But another factor my readers keep me aware of is most of them are digital photographers on limited budgets, not necessarily due to poverty, but more likely because their spouse oversees the budget for toys. So with the TV news full of stories about stores slashing prices it might be a good time to get a new LCD display. In fact I got one recently that is incredibly decent, supports calibration and profiling and has a rather good color gamut for being so moderately priced. It is a 20.1 inch Samsung Syncmaster 204B model, that today I have seen priced from $239 to $269 at on-line stores. When I got mine, I immediately calibrated and profiled it using a 120.0 CD/m2 white point luminance aim point, which required setting the contrast at 48 and the brightness at 100. There is no setting for color temperature, and my aim point is 6500K (gamma 2.2), which is the standard native specification for LCD backlight so the calibration refined that and also fine-tuned gray neutrality. Afterword I checked the result with Chromix ColorThink and found this Samsung 204B performs close to same size pro graphics displays costing 2 to 4 times as much, although the Samsung’s color gamut is just a bit smaller. But, if you want just that bit more “pro” performance, the LGE Flatron 20.1 inch L2000Cp model I previously found to be a best buy in pro-graphics displays, is now available on-line for $401. Why do I recommend 20.1 inch LCD displays? First the viewing area is identical to a 21” Sony CRT, and for some reason all the 20.1 inch LCD displays I have tested have been sharper and reproduce better photographic image detail compared to larger and wider screens. In addition some of the manufacturers who offer super high performance RGB LED backlight LCD displays are in the 20 inch size!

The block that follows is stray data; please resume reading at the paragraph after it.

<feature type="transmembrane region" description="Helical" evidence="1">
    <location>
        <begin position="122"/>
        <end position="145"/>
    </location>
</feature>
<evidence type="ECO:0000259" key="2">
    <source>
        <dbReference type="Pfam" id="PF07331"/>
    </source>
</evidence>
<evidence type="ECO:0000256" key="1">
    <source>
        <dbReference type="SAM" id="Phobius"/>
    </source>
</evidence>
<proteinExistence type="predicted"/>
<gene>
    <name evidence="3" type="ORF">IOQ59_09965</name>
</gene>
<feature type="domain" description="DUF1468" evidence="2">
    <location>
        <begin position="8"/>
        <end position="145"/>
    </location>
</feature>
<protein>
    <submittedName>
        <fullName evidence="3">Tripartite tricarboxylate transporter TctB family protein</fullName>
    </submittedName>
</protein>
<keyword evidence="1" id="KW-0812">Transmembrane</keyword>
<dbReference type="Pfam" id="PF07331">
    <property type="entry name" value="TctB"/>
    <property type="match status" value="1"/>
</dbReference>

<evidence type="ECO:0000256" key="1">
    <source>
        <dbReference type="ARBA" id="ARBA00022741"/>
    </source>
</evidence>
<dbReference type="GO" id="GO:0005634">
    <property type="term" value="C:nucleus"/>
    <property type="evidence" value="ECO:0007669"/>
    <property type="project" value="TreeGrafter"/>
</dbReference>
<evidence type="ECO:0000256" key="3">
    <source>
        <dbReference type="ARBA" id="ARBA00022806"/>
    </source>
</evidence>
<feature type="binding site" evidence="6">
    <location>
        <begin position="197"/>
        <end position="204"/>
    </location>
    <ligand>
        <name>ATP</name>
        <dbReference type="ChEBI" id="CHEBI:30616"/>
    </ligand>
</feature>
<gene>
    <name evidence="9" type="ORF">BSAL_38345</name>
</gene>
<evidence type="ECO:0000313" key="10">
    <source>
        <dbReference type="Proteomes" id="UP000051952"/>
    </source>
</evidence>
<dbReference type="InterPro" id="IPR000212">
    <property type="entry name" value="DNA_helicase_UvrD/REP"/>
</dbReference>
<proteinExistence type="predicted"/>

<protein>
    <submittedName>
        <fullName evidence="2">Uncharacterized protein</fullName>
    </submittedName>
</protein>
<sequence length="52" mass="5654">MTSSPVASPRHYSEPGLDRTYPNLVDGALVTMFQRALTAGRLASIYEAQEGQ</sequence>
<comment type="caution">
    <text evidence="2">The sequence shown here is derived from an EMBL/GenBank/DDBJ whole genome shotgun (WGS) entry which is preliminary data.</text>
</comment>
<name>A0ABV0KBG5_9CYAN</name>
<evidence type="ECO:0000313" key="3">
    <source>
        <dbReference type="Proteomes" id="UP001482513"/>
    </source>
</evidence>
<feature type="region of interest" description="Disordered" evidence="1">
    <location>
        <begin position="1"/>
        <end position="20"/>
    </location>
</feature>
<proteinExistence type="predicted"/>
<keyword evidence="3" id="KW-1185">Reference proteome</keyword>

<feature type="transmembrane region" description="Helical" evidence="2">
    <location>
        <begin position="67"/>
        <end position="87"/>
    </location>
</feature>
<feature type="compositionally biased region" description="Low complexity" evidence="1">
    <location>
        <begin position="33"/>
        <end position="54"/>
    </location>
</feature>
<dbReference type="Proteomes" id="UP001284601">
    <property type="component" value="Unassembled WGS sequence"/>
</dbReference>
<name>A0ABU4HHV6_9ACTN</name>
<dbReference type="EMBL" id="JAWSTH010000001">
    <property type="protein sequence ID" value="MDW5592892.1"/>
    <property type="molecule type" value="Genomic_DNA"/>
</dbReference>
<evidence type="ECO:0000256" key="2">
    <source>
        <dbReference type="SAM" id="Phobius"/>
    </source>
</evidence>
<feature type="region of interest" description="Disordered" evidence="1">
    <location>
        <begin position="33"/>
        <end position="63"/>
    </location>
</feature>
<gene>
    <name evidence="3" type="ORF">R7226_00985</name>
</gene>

Also from reading all of the “LCD too bright” forum posts, I found many having trouble trying to get their display adjusted and performing well were actually connected to an analog video card. So if you have an older PC with only an analog monitor outlet (no DVI interface connector) you need to modernize your video card. That’s not a big deal, I found ATI Radeon video cards with from 256MB to 1GB VRAM from $39 to $99 at Tiger Direct, just be sure the one you order has a DVI connector for output to an LCD display. The reason is simple, an old CRT is an analog device, a LCD display is a digital device, so it functions more directly, naturally and with greater efficiently if it is getting a digital signal from a digital output video card.